Innovation is anything but rocket science
Why great scientists are not necessarily great innovators
“Eureka” said Archimedes, as he rose from the bathtub and went running through the streets of Syracuse to go and file a patent. Well, he didn’t, but obviously his scientific research did find its way into marketable applications nonetheless. Even in his lifetime, his inventions came into (mostly military) use, and although he didn’t hold any patents or receive license fees, it appears that he lived quite comfortably.
Today’s researchers are usually in a less convenient situation. Public money doesn’t take the form of lifelong sinecures, but rather of EU programs or national funding by one institution or the other. Both are limited in terms of time and funding.
Why, then, do so few researchers take matters into their own hands and found a business? With so much money going into research and so many bright minds, shouldn’t there be plenty of ways to turn great science into business?
A lot has been said about the “valley of death” in funding, the lack of private investment in Europe as compared to the US or Israel and the competition for talent between big industry and risky startups.
But there might be a more fundamental misunderstanding concerning the translation of “great science” into innovation. Innovation usually does not derive from “great science”, meaning cutting-edge research. Turning cutting-edge research into innovation means that you have to tackle two risks at once: The risk of your science failing, and the risk of your business plan going awry. It also means that you have to explain cutting-edge research to business people. Let’s face it: Does a presentation on company taxation in multi-national holdings really makes you catch your breath? So why should a banker be fascinated about the discovery what enzyme x does to protein y as compared to enzyme z?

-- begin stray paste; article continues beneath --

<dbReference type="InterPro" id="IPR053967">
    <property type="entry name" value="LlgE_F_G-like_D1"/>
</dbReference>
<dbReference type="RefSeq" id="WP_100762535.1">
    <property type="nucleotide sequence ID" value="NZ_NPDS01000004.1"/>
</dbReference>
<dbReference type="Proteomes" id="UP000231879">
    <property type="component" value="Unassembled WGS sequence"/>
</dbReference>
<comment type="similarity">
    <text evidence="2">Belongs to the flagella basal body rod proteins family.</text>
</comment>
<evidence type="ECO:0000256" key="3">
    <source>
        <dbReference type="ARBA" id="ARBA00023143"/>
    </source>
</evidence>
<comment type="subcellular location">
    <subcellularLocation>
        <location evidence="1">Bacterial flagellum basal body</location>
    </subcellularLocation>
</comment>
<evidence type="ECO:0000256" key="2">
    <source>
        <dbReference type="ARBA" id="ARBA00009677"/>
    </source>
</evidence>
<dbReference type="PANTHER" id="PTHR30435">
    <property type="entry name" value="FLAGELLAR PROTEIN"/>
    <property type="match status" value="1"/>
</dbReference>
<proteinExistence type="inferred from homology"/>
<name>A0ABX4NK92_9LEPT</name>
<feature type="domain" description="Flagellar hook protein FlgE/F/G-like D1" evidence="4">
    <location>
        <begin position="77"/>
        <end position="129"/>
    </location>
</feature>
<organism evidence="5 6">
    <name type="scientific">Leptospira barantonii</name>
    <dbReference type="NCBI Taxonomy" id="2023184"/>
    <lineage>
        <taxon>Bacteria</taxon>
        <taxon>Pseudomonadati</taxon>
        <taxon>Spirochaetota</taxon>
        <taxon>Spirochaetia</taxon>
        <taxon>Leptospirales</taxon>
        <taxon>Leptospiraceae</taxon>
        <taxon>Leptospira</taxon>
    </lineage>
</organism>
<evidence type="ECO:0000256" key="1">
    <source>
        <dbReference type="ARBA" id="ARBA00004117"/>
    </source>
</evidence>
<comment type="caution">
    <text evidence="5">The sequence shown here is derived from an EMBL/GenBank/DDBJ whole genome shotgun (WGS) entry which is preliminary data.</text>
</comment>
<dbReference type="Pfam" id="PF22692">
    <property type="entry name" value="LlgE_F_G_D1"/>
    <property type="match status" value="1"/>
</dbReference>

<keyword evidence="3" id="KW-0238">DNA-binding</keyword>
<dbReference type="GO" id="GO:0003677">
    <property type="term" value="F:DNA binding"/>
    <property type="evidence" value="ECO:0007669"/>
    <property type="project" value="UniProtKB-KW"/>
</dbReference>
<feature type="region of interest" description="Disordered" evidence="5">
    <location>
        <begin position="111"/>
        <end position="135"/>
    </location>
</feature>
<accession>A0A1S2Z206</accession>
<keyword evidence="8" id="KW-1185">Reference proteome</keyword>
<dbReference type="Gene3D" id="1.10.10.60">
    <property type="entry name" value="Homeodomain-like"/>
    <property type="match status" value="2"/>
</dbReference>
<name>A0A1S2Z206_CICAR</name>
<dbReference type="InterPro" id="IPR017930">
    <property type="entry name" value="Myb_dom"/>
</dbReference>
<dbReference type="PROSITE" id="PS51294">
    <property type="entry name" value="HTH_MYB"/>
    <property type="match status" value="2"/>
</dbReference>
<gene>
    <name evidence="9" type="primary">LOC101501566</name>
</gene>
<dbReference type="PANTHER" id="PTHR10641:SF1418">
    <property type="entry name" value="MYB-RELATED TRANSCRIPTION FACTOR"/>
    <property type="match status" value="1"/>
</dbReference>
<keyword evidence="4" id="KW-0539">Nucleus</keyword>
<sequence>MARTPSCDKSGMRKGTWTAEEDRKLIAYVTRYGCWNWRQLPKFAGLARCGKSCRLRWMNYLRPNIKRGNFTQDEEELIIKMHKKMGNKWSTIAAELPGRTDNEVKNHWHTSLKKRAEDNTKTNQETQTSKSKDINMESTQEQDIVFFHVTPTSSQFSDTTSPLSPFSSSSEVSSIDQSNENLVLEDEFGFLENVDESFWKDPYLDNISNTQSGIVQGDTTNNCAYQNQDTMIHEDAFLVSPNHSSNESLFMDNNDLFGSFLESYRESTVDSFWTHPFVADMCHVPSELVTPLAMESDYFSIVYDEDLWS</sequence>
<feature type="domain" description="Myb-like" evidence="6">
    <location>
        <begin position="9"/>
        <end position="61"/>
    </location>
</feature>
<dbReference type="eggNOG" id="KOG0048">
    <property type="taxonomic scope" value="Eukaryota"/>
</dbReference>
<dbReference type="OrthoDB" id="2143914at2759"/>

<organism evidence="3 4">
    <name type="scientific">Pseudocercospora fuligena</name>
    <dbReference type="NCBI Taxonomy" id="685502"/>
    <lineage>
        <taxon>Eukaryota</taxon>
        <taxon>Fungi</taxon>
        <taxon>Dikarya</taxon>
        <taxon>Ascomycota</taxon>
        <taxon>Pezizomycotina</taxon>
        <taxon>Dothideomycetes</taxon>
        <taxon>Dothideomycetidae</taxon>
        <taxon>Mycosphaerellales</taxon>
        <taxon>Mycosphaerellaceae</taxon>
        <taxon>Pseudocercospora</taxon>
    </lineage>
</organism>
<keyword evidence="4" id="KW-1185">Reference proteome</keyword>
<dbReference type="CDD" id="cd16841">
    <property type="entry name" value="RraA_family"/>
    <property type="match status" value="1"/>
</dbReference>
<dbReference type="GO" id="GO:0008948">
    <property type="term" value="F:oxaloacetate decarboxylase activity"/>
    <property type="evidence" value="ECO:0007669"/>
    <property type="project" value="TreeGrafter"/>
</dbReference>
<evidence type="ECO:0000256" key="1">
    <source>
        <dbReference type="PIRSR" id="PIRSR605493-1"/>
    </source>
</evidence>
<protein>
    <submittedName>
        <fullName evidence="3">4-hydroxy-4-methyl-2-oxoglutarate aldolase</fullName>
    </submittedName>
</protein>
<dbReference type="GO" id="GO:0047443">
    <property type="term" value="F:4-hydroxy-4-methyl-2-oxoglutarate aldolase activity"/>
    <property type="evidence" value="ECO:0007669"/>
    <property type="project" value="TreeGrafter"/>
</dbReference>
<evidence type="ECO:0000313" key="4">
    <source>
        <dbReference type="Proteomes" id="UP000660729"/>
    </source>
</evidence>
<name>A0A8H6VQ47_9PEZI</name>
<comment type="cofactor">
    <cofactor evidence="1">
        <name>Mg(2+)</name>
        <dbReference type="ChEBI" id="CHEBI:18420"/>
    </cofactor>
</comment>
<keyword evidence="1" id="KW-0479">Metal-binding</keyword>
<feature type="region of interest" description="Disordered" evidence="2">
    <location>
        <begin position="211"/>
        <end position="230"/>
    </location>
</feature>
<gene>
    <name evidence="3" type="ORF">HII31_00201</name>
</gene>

So, in most cases, innovation is not cutting-edge research brought into reality but rather not-so-exciting solid research brought into a new context. To do this, founders don’t have to be the brightest scientific minds on earth, but they have to understand the needs of the customer. They have to be able to see a piece of not-so-exciting science in a new light that makes it a very exciting piece of innovation. They have to be courageous, open-minded and not afraid of selling their ideas in a simple, clear and understandable way – and while the first two apply to great researchers as well, the last is not always highly regarded in the scientific community.
It seems that Archimedes was the rare exception who was both: A very bright mind with great abstract ideas and the gift to explain them to “ordinary” people such as generals or kings. So, prospective founders: Go out of the lab, into the bathtub and discover your inner Archimedes!
*This text was inspired by the stories two founders told about their experiences in a webinar in the EU project KETBIO. Listen to the recording and find more information on starting a business on the website www.ketbio.eu.
-- KATHRIN RÜBBERDT --